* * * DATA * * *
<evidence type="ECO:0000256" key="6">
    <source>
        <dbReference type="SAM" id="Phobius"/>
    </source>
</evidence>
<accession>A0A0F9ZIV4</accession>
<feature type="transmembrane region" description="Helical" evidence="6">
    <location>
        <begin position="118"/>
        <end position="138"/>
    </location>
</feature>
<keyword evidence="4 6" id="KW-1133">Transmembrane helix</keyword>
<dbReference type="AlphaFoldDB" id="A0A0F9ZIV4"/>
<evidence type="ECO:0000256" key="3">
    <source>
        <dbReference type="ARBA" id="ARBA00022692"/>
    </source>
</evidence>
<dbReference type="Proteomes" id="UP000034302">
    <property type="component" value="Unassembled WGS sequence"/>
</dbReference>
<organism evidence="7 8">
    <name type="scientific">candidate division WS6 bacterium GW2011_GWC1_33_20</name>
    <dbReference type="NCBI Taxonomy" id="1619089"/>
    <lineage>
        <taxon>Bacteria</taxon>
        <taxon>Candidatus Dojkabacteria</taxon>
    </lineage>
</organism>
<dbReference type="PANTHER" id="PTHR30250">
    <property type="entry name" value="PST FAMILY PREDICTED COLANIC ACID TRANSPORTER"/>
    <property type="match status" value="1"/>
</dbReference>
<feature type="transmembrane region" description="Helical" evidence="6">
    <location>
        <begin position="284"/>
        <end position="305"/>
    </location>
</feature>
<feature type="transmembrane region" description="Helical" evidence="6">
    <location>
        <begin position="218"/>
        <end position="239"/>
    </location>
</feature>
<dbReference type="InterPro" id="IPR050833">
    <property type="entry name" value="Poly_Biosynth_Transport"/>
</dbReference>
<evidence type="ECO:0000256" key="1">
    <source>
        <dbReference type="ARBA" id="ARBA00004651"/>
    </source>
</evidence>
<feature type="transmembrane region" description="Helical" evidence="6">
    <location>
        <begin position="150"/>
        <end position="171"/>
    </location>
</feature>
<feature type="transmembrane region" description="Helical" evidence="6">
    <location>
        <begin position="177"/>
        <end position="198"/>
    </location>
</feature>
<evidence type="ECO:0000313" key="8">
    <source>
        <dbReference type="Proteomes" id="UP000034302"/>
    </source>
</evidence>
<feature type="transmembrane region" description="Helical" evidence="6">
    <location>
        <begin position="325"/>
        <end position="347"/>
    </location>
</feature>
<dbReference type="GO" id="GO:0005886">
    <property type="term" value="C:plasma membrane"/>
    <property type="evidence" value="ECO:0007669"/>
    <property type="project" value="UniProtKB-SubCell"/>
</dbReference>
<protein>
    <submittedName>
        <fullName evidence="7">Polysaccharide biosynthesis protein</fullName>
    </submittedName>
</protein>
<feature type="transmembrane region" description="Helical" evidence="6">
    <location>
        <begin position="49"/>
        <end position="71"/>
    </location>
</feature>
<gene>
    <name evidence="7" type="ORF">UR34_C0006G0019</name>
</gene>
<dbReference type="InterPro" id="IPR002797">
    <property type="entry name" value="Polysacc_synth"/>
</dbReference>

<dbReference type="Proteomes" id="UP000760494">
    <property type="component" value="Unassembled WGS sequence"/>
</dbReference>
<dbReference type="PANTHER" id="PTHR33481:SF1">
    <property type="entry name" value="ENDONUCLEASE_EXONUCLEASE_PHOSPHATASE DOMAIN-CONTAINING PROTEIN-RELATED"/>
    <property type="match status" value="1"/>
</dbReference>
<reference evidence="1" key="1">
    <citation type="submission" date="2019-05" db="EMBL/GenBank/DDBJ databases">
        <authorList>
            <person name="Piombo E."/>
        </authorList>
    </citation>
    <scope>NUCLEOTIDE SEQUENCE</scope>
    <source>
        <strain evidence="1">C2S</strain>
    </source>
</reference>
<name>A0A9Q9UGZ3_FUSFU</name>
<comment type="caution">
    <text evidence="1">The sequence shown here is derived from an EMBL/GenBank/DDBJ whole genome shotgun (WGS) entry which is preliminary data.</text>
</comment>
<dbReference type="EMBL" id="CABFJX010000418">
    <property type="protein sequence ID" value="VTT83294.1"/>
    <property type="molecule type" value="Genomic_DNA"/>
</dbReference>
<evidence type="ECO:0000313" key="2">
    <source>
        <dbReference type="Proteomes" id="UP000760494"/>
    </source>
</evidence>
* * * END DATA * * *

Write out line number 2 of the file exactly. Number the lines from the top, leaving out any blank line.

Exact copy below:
    <source>